FIG. 3 shows an alternate embodiment of the present invention in which the coated portion 42 includes a polymer sleeve 50 positioned over a portion of the fixation electrode 40. The coating 46 is applied onto the polymer sleeve 50. One benefit to this configuration is that the polymer sleeve 50 may provide an improved substrate onto which the coating 46 may be applied, and/or that the polymer sleeve 50 may also serve as an insulator with respect to the fixation electrode 40. The polymer sleeve 50 may be formed from silicone rubber or another biocompatible polymer or mixture of polymers. In one embodiment, the sleeve has a thickness of approximately 0.004 in.
FIG. 4 shows another embodiment of the present invention in which two coated portions 42 are positioned over discrete proximal and distal portions of the fixation electrode 40. The exposed portion 44 is disposed in between the coated portions 42. FIG. 5 shows a further embodiment of the present invention in which the fixation electrode 40 includes alternating segments of coated portions 42 and exposed portions 44 to provide several discrete conductive regions.
Although FIGS. 2-5 illustrate the fixation electrode as generally having a coiled or helical shape, a wide variety of conventional shapes and sizes may also be used for the fixation electrode 40. Additionally, the relative length of the coated and uncoated portions 42, 44 shown in FIGS. 3-6, may vary depending on the particular application. Thus, in certain embodiments coated portion 42 may make up a majority of the fixation electrode 40. In other embodiments, the exposed portion 44 may form the majority of the fixation electrode 40. In yet another embodiment, the coating 46 could be applied to a conventional non-fixation electrode, such as a ring electrode, to provide coated and uncoated portions 42, 44. In this embodiment, discrete fixation means such as tines, sutures or other conventional fixation devices could be used to fix the lead at a desired position.
The coating 46 generally includes a biocompatible polymer material and a therapeutic agent. A wide range of biocompatible polymer materials capable of carrying and delivering a therapeutic agent may be utilized in embodiments of the present invention. In one embodiment, the polymer material may remain coated to the fixation electrode 40 for the life of the lead 14. In another embodiment, the polymer material may be partially or completely biodegradable over time. In a further embodiment, the polymer material may have a low water solubility or may be substantially water insoluble (collectively referred to herein as “low water solubility”). In alternative embodiments, the polymer material may swell when contacted with water or other aqueous mixtures. Suitable polymeric materials should also be compatible with the therapeutic agent with which the polymeric material is combined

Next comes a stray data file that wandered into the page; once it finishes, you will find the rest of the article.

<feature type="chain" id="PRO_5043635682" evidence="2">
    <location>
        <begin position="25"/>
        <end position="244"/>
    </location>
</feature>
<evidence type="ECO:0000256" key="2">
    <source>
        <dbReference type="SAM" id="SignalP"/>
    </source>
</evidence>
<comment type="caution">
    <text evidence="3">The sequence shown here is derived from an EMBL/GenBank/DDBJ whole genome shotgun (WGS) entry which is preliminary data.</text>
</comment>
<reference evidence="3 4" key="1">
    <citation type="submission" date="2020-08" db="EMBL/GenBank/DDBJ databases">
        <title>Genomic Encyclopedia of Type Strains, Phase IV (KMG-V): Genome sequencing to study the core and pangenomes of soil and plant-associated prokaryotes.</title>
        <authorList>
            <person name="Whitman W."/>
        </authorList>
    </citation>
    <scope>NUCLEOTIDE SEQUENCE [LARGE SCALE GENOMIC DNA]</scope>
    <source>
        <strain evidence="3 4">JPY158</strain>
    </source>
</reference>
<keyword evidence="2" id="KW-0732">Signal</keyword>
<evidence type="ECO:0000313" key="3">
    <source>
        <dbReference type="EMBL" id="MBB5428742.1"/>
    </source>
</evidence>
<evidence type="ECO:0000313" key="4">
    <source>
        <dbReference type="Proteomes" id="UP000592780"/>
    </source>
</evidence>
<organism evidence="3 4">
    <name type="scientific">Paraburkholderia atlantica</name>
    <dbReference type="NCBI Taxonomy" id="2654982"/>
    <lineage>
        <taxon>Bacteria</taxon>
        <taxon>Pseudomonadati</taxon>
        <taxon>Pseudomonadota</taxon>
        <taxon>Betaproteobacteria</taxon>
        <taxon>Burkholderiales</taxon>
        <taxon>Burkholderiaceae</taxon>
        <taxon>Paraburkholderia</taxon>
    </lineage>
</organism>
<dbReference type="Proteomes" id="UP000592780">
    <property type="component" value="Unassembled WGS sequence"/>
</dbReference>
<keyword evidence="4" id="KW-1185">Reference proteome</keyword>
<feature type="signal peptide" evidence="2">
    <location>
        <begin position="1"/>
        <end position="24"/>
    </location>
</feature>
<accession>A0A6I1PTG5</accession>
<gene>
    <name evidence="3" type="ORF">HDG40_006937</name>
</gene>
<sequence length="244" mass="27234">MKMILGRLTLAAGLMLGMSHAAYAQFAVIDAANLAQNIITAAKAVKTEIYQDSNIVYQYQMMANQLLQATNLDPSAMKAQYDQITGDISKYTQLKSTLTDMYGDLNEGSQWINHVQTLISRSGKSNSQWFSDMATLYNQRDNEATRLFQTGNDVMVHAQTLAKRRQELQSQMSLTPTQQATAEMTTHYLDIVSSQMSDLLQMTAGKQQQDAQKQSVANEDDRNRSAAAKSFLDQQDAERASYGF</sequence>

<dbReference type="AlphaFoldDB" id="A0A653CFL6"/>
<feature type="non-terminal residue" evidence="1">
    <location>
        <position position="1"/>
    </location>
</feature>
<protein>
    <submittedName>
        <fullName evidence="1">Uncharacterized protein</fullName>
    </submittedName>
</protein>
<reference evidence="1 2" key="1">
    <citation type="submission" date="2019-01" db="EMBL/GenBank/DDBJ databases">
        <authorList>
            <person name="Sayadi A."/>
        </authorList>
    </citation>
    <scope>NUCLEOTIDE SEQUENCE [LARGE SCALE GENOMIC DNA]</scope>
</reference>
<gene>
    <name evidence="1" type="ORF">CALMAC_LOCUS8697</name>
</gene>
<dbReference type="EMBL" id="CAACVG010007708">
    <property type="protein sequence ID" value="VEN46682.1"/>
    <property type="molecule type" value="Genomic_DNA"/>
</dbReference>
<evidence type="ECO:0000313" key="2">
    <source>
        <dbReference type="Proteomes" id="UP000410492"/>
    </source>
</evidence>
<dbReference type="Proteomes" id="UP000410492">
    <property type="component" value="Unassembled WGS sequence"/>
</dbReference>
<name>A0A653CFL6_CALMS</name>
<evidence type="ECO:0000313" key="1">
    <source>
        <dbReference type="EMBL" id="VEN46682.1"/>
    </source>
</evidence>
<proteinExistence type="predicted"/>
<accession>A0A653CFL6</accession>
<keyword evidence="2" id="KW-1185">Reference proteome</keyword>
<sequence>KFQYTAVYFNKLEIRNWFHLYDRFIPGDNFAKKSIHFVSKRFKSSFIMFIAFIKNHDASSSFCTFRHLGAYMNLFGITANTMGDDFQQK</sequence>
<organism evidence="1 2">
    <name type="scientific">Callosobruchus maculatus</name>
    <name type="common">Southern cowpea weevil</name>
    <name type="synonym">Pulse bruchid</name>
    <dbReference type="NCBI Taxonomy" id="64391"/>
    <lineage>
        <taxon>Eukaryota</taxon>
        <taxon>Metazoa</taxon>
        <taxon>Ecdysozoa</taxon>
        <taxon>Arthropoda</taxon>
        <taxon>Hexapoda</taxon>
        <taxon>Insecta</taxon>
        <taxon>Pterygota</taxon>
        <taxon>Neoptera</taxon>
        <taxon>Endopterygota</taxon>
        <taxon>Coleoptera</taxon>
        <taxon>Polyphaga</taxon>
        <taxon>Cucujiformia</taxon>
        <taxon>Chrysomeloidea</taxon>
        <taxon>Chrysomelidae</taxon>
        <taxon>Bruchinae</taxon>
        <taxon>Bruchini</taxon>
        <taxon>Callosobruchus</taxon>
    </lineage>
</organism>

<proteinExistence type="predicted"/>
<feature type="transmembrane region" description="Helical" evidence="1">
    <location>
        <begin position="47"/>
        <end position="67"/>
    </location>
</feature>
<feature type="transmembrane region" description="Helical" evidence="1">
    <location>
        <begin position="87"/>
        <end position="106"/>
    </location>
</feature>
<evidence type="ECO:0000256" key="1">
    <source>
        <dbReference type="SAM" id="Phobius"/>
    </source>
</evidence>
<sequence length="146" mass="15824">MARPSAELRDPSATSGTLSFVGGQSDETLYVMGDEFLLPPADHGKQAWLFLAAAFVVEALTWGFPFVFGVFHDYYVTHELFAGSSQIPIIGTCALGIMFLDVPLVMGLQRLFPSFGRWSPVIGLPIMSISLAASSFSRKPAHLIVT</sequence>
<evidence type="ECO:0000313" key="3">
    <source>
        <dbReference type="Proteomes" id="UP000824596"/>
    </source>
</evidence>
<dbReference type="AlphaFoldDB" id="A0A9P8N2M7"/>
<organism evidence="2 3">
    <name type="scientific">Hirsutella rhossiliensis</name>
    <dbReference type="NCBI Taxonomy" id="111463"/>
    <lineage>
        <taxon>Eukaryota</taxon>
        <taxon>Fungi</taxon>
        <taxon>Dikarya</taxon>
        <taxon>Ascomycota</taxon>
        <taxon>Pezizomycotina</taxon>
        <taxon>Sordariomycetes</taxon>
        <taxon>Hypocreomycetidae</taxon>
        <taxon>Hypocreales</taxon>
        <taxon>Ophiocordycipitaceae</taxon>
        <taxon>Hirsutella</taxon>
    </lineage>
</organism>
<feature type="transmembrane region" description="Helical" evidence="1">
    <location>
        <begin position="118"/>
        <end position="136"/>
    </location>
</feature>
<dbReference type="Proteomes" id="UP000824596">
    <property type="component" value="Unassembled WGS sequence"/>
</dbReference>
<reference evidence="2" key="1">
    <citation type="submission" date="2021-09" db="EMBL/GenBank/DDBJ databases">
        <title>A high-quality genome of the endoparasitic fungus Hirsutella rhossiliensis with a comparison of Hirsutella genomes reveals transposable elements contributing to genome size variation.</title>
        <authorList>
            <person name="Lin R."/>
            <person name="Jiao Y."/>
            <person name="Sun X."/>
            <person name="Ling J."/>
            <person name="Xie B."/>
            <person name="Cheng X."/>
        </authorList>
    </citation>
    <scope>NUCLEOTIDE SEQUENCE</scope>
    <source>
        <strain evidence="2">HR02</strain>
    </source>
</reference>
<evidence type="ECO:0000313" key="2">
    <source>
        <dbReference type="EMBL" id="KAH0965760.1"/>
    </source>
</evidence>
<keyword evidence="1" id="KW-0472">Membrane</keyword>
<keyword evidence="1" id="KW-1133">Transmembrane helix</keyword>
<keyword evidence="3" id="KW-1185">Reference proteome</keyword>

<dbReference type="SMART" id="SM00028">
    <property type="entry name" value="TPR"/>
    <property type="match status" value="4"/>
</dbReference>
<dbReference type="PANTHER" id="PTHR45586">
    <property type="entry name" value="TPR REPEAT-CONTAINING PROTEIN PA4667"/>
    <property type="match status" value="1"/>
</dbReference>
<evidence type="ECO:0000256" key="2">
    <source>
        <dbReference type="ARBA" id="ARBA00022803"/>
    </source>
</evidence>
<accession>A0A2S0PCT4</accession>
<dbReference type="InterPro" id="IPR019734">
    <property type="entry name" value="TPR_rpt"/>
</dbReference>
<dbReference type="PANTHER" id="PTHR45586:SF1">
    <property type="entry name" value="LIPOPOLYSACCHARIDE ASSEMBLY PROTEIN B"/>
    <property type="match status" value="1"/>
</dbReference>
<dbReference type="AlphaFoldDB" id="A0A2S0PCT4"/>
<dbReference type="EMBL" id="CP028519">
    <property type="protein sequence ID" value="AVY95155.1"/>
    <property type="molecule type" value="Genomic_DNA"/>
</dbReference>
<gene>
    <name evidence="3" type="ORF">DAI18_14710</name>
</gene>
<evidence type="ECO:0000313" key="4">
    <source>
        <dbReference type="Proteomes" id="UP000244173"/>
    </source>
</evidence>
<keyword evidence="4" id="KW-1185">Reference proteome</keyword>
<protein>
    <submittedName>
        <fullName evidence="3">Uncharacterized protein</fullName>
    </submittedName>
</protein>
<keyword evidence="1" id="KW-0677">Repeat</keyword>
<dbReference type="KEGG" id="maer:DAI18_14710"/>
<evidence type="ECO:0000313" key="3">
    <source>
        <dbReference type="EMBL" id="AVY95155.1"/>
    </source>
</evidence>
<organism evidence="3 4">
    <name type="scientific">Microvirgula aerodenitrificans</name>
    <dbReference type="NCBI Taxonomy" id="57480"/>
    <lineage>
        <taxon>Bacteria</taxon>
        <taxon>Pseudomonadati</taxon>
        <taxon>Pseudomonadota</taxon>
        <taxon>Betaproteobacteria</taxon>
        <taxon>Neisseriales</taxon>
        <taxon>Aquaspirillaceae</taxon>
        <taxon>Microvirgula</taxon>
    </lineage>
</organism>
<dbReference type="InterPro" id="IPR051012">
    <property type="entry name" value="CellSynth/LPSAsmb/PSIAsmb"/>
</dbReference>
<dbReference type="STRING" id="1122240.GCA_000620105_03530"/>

Examples of suitable polymer materials include silicone rubbers, polyurethanes, polyesters, polylactic acids, polyamino acids, polyvinyl alcohols and polyethylenes. Medical grade silicone rubbers may be particularly suitable for embodiments of the present invention.
Suitable therapeutic agents for incorporation into the coating 46 may treat the tissue surrounding the fixation site of the fixation electrode 40, for example by providing an anti-inflammatory effect, in order to maintain or reduce the chronic energy thresholds required to provide rhythm management therapy to the heart 16. Steroids are a broad class of therapeutic agents that may be suitable for use in embodiments of the present invention. Examples of suitable steroids include dexamethasone, betamethasone, paramethasone, beclomethasone, clobetasol, triamcinolone, prednisone, and prednisolone, as well as combinations and derivatives thereof. Suitable steroid derivatives include esters of steroids, such as the acetate, diacetate, propionate, dipropionate, cypropionate, butyrate, acetonide, hexacetonide, succinate and valerate esters of such steroids. The acetate ester of dexamethasone or beclomethasone may be particularly suitable for certain embodiments. Beclomethasone dipropionate anhydrous may also be suitable for certain embodiments. A separate class of therapeutic agents that may be suitable for certain embodiments include anti-cell proliferation agents such as paclitaxel (sold as Taxol® by Bristol-Myers Squibb) and Docetaxel® (Rhone-Poulenc Rorer).